Original fic: Venture
by jennickels (aka Jen Connelly)
The air sizzled, the smell of burning ozone tickling my nose. Klaxons wailed from all over the ship, their red lights creating shadows across the metal walls. Like I need more warnings. I shimmy under the control console of the command center. Half the controls aren’t working—there had to be a short somewhere in the system.
“Gery, where’s my bleeder?” I reach my hand out for the tool. “Gery!”
This ship shudders, tosses me around a bit.
“Hoyt, get up here. We are going in!”
Shit. I scramble out, barely making it to my seat when we hit atmo. I’ve only got one arm in the harness so next thing I know I’m in the air again, slamming hard against the twelve inch thick ClearMet of the forward window. I slide across the panel, landing on the floor between our seats. Gery’s already hauling me to my feet before I can see straight.
“Quit screwing around,” she yells. “I can’t be worrying about flying this thing and your safety.”
I feel a little grin pull at the corners of my mouth. Maybe she does care a little. I strap in, the harness snugging up on it’s own. The ship continues to shake violently making it nearly impossible to work the controls as I try to divert more power to the engines. The ClearMet dims on it’s own as the flames intensify. Out of control reentry is not how I planned my evening.
“If we can’t hold her true we’re going to burn,” I shout at my pilot. She flips me the bird which just makes me smile wider. The noise is deafening, the vibrations threatening to shake my fillings loose.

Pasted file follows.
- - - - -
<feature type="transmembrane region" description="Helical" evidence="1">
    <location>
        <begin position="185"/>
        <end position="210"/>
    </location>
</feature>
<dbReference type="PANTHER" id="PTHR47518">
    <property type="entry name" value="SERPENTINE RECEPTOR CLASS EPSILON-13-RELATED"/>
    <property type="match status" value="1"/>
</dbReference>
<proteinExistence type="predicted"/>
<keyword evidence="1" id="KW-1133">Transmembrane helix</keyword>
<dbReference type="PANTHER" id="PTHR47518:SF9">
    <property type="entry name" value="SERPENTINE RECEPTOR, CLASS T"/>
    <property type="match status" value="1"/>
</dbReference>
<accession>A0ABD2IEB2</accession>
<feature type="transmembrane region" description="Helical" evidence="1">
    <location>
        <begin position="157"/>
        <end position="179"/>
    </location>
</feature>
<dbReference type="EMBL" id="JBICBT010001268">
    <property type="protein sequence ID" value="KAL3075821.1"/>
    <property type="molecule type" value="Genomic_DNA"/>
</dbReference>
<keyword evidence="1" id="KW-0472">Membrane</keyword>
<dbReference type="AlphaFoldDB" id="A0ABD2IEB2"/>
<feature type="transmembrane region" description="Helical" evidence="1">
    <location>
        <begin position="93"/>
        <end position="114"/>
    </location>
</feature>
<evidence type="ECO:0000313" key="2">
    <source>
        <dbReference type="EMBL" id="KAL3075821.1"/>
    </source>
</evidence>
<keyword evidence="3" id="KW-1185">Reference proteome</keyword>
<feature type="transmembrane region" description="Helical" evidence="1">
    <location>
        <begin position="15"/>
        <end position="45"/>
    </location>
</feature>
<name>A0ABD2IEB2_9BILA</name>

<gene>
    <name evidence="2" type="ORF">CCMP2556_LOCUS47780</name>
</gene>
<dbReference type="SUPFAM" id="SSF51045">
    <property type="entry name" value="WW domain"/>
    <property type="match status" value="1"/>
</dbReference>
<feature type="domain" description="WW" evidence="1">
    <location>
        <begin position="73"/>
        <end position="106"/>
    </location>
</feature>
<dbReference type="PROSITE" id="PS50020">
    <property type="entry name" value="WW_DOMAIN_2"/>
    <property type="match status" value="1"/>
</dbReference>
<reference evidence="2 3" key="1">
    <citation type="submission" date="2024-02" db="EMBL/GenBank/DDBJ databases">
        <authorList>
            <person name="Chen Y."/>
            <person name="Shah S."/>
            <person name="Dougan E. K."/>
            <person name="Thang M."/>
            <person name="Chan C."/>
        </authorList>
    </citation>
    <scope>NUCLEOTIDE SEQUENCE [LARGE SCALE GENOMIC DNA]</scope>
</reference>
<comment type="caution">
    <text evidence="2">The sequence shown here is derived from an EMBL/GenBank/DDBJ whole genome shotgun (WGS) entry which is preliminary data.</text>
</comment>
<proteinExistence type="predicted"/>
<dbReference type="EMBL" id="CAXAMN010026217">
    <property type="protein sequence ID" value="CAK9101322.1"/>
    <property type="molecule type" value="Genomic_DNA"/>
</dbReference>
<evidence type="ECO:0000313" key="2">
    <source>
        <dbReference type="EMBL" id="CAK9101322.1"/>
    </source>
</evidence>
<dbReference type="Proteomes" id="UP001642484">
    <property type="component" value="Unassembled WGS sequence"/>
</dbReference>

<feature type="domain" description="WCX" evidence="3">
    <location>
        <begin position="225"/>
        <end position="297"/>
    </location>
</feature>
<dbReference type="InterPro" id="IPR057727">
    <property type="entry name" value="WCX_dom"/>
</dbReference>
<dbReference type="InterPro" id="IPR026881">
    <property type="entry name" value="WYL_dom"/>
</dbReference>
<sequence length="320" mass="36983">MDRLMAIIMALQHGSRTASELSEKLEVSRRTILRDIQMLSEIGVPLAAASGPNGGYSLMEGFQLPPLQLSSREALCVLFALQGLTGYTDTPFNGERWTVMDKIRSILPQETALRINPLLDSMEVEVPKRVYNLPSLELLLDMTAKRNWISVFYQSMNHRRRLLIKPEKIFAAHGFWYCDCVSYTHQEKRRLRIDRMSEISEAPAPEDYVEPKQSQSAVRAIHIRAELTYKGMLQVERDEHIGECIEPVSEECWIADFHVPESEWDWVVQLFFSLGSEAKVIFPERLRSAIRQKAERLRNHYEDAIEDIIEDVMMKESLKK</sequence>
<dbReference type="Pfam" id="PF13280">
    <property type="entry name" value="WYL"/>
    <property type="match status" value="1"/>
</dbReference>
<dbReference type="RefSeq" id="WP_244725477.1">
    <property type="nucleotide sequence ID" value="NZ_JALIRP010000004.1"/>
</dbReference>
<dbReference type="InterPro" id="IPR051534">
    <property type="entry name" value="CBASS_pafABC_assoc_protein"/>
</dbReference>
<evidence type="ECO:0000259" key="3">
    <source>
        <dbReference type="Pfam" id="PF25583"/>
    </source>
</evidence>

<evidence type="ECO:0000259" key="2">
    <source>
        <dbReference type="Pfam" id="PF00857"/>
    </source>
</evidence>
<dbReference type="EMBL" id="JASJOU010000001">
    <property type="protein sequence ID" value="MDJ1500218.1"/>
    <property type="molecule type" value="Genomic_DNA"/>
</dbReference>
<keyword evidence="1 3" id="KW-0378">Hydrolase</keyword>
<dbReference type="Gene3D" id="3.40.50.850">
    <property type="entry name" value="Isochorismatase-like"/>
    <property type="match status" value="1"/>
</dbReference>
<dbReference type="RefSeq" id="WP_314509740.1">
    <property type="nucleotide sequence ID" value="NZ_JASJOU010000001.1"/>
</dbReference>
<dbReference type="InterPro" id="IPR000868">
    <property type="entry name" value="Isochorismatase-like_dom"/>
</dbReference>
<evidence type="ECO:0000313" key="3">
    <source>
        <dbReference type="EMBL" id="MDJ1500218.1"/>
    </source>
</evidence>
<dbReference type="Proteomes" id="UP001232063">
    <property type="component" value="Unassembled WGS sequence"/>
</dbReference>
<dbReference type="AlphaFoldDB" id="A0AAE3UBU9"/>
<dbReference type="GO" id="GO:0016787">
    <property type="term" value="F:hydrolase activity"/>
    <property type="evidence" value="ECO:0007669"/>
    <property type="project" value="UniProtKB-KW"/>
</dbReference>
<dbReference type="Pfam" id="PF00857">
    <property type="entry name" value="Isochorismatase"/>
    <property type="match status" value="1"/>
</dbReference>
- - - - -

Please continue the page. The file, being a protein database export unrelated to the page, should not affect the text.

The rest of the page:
We need thrusters to correct our pitch. The only power we have left is life support, but that won’t do us much good if we don’t survive reentry. The lights flicker then go out as I draw every bit of power into the attitude control. Come on old girl, I think, you can do this. I know it.
And then we’re through. Green sky flashes by through angry gray clouds. Gery pulls back on the controls, but the ship protests with a loud screeching sound. Not a good sign. I’m already out of my seat when Gery calls, “damn wings won’t deploy.”
The emergency control panel down the hall, and blinking all orange and yellow. “Stupid piece of junk.” I flick some switches, but nothing happens. “Goddamn, useless, worthless, piece of scrap metal!” I give it a good kick. Then another. Every ounce of fear and rage goes into kicking the crap out of that one panel. The metal is dented and cracked when I’m done, but the wings unfold with a grinding sound that shakes the deck.